Do not pass Go, do not collect $200. Don’t even bother going to jail. Just go home.
Getting respected bloggers to review your debut novel is hard, like getting a hot chick’s number at the club hard. No one knows who you are so why should they care even if your book is the greatest thing ever (in your eyes at least)? First you have to make sure they’re willing to read your specific genre (good luck pitching that existentialist novel about Buddhist monks racing Mopeds down the mountain in Nepal in order to better understand grade and slope), next you have to hope that they don’t have a large backlong that’s as tall as Everest or as long as the Kunshan Grand Bridge, and lastly, you have to provide a personalized query letter that will both capture their attention and make them consider your novel for a review (hint: don’t start off with “Read my damn book now!”). In short, the odds are usually against you (imagine Team USA winning the World Cup) because review bloggers get queried all the time so you really have to make your voice stand out.
I’ve been querying bloggers for the past several weeks in an attempt to get the word out about my novel. Most days I’m simply left waiting, wondering if my email was received, read and discarded or simply sent to the spam folder because of the lack of a response. No one tells you when you start writing what an arduous process the entire thing can be (like training for a marathon only to find out that it’s not like jogging that trail behind your house). In addition to completing your novel, there is a lot of work you have to do after you’ve typed in that final word to your manuscript. If you query 100 bloggers, a good number of responses to expect would be 10 (based on what I’ve read and seen) so consider a 10% return rate as more than adequate for all your efforts. Hey, this is a waiting game and if you’re not established to begin with (seriously, who are you? Like really?), you shouldn’t expect everyone to come fawning over your work. You have to go out there and do it on your own. Build up a reputation, engage with other authors, readers, post on message boards, blogs, etc. Put in the necessary effort not just to make your book heard, but so that your voice is out there as well because if your objective is to write more novels in the future, you want to resonate with the appropriate crowd sprinkled across the internet (avoid message boards associated with corporate fanboys, they’re nothing but trouble).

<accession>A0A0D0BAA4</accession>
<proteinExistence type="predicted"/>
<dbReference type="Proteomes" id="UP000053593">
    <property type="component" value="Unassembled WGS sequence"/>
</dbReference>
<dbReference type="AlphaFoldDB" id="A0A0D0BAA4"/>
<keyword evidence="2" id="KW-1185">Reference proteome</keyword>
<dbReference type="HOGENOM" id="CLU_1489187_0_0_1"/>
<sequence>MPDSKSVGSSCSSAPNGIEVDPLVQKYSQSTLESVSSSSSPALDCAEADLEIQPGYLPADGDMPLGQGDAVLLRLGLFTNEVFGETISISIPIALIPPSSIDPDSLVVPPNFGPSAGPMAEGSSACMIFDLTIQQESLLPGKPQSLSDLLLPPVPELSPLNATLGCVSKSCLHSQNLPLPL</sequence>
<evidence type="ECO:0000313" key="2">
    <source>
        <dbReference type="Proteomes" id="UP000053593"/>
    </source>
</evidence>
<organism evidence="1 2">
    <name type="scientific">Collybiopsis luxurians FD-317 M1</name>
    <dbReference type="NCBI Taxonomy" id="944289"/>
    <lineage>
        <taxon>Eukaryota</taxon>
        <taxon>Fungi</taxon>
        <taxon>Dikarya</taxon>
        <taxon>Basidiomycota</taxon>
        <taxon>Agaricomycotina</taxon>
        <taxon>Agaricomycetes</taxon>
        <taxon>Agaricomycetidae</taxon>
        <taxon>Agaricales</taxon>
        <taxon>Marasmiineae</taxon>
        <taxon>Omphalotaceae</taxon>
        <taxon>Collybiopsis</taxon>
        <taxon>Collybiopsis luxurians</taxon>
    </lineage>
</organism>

With that said, I’ve had the luck of receiving two positive reviews for ‘My Disjointed Life’ so far. They can be found here or here. Also of course, both can be found at the bottom of my book page on Amazon.
Keep querying (and make honest, sincere efforts to reach out to every potential reviewer, don’t email them something garish like “fo shizzle” or “yo dawg”) and the replies–and hopefully the reviews–will eventually come. With enough persistence, should you decide to write that second novel, the next time around won’t seem like such a steep hill to climb.